Too Big To Fail as an Antitrust Concept

Josh Wright —  22 July 2009

There has been a lot of talk recently about the possibility that lax antitrust gave rise to the financial crisis or that antitrust could be used as a proactive weapon to prevent mergers and acquisitions that would create entities “too big to fail.”    George Priest recently took AAG Varney to task for suggesting that there was a consensus amongst economists that lax antitrust contributed to the current financial situation.  Simon Johnson has been pushing the idea that antitrust is an appropriate tool for dealing with the type of financial risk imposed by businesses that become so large that their failure would cause substantial damage throughout the economy.  The idea might be catching on.  Frank Pasquale recently cited to Johnson’s work favorably.  The idea has also been favorably cited by Commissioner Rosch.

FWIW, I’m skeptical about the utility of introducing “too big to fail” as an antitrust concept.  Antitrust has come a long way since its economically unprincipled approach several decades ago to its current state.  It has done so largely by staying relatively hinged to microeconomics.  This approach has done antitrust well as evidenced by the evolution of the doctrine over the past 30 or so years.  We now have a substantial body of economic theory and empirical evidence that tells us quite a bit about sensible approaches to at least cartel and merger enforcement that are likely to help rather than harm consumers on net.  Injecting “too big to fail” as an antitrust concept whether under the Clayton Act or otherwise is not a minor tweak to the system.  Too big to fail is not an antitrust concept and attempts to operationalize it within the antitrust framework are likely to cause more harm than good by undermining the progress that has been made by sticking to a disciplined economic approach.  As I commented for a related story in The Deal, and consistent with some of my own research on economic education and complexity in antitrust cases,  “Consumer welfare is complicated enough” for judges and enforcement agencies as is.  But the threat is not just increasing the risk of errors associated with introducing this factor into the antitrust calculus, but also allowing it to substitute for and gradually subsume the economic approach which has served us well.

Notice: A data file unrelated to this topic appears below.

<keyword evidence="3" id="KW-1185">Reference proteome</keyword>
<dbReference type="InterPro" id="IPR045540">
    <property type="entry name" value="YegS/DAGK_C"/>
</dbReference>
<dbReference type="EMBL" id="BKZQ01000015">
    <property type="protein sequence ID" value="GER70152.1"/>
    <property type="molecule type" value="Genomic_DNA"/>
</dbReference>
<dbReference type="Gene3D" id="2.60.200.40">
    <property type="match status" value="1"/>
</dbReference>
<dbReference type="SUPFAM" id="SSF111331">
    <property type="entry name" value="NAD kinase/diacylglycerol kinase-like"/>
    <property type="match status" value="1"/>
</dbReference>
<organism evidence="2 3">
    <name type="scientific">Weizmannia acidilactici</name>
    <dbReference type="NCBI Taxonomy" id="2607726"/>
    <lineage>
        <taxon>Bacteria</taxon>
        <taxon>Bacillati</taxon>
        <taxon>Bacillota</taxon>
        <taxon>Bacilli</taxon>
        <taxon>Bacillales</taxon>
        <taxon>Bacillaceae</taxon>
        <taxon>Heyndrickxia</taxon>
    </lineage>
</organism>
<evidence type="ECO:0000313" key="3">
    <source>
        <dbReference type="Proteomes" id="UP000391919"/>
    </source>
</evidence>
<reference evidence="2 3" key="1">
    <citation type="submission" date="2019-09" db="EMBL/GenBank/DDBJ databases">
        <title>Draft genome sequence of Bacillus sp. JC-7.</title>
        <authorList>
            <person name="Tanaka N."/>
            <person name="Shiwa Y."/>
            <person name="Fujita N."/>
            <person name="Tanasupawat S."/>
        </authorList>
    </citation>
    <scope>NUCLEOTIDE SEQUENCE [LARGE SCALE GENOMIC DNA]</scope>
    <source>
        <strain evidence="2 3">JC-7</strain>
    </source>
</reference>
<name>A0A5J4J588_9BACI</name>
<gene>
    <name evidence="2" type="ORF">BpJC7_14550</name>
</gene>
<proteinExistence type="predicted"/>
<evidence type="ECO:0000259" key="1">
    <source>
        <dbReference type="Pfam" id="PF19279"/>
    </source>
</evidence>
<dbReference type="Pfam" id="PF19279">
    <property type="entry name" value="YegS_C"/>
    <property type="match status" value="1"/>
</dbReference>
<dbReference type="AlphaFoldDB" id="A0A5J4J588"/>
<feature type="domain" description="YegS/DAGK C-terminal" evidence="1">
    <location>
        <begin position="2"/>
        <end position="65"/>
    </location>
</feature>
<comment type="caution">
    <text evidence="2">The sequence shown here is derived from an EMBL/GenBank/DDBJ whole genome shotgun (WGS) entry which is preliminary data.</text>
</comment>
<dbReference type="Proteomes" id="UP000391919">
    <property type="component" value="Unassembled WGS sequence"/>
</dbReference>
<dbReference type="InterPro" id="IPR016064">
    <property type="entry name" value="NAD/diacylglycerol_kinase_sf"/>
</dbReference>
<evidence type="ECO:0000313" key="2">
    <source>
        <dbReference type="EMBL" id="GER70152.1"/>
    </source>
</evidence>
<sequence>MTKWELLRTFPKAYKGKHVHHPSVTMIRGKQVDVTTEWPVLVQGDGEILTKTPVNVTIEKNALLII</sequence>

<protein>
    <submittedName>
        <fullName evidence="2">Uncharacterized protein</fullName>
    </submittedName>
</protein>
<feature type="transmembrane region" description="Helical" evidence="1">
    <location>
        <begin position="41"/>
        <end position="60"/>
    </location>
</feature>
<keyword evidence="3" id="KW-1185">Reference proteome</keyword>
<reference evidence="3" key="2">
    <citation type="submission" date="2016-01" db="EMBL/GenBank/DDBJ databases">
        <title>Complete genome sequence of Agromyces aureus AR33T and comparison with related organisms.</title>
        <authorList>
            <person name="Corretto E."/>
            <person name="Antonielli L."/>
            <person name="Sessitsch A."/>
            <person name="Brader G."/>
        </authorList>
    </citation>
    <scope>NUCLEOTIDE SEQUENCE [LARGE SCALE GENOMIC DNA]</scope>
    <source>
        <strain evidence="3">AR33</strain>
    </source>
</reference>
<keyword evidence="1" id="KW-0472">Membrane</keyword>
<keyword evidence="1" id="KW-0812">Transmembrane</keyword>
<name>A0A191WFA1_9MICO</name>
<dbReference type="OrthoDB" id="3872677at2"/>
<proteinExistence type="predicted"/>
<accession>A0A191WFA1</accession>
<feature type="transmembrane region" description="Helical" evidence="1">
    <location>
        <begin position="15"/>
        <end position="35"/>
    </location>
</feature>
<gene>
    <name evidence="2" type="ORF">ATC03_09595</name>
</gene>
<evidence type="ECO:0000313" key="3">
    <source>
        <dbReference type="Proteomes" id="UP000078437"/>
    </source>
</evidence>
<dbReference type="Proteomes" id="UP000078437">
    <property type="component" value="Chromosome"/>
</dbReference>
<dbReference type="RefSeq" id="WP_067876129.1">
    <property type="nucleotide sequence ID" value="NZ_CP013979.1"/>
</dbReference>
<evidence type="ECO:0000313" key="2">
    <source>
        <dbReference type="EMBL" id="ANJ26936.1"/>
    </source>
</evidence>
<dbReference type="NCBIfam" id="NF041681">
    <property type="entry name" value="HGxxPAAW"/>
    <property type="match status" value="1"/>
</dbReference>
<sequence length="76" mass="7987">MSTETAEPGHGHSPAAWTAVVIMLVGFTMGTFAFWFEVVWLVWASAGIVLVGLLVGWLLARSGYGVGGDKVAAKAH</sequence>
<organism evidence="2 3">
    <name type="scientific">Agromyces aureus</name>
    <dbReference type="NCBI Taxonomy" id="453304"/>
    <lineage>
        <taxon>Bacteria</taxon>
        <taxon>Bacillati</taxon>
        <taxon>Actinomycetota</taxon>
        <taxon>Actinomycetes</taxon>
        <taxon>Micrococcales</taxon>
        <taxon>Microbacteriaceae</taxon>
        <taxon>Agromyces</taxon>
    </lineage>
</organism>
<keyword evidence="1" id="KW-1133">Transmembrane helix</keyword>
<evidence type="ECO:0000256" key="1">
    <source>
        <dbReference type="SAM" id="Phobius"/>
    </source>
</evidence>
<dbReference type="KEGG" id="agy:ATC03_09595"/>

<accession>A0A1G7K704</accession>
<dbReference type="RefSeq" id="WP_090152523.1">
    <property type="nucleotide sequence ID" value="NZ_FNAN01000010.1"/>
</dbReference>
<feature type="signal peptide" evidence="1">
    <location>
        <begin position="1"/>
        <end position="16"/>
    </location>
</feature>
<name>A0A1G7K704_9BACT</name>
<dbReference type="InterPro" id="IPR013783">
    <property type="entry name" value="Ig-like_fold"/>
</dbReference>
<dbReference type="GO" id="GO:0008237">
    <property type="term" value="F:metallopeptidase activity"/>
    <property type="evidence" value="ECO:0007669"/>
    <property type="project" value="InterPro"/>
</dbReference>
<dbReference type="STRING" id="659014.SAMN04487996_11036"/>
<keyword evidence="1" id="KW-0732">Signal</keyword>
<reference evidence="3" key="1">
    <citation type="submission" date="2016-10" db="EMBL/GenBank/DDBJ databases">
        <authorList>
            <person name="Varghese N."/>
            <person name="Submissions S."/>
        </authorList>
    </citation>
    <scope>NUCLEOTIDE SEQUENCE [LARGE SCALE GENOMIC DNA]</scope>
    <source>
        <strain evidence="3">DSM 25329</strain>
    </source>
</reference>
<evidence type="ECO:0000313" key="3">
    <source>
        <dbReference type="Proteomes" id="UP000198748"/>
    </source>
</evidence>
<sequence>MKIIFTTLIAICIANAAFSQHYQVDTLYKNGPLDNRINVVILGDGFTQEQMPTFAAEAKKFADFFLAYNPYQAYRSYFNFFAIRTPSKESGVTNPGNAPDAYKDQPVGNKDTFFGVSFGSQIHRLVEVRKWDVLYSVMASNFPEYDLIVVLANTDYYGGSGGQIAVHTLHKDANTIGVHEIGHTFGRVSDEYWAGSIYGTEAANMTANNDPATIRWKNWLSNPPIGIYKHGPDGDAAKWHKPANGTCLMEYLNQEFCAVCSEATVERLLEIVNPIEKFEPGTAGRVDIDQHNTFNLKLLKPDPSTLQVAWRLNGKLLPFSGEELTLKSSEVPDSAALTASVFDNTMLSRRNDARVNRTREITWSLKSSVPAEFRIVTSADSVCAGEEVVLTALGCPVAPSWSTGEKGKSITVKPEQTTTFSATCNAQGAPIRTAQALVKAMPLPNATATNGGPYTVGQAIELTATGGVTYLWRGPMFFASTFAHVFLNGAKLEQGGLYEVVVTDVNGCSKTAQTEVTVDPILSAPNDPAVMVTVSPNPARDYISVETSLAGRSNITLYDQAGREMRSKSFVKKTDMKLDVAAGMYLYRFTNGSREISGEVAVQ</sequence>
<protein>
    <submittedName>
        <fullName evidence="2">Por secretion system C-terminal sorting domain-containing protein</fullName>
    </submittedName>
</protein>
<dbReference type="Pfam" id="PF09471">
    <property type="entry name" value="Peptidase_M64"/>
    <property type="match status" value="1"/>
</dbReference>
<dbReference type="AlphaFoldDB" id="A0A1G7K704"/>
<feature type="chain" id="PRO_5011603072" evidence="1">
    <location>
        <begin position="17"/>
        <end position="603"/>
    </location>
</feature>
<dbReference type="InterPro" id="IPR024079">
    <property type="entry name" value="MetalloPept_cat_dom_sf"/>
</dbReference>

Obviously, the types of social costs associated with the risks of firms becoming “too big to fail” are real.  The argument is simply that antitrust is an inappropriate vehicle for addressing those problems and its use here would introduce problems of its own that I have not frequently seen discussed in this context.

6 responses to Too Big To Fail as an Antitrust Concept


    I’m not sure why you write “certainly.” To the contrary, the adoption of economics into antitrust over the last 30 years (and the increase in knowledge in antitrust economics generally) has been a wonderful development.

    One should not conflate failures in macroeconomics or to explain the current financial crisis with a general failure of all economic disciplines. An objective evaluation of the track record of antitrust economics over a 30-40 year span, I think, would show dramatic advances and (while not without its problems!) some cause for optimism as well.


    Certainly the last 30 years of economic theory haven’t given us much to be optimistic about.


    The critique is not that systemic risk is not a real phenomenon, or even that it might not be created by particular mergers and acquisitions. Its that we don’t know it when we see it, and whatever it is, don’t have a theory of it than can be operationalized and injected into antitrust without undermining much the progress of the last 30 years in developing a coherent economic approach.


    I agree if “too big too fail” means what it sounds like it means — i.e., that it was the scale of the institutions itself that posed the threat to the system.

    But if “too big too fail” refers more generally to the creation of systemic risk, then I think there is a more interesting argument. Highly correlated decisionmaking seems to have been at least part of the cause for the dramatic increase in volatility and rapid unwind.

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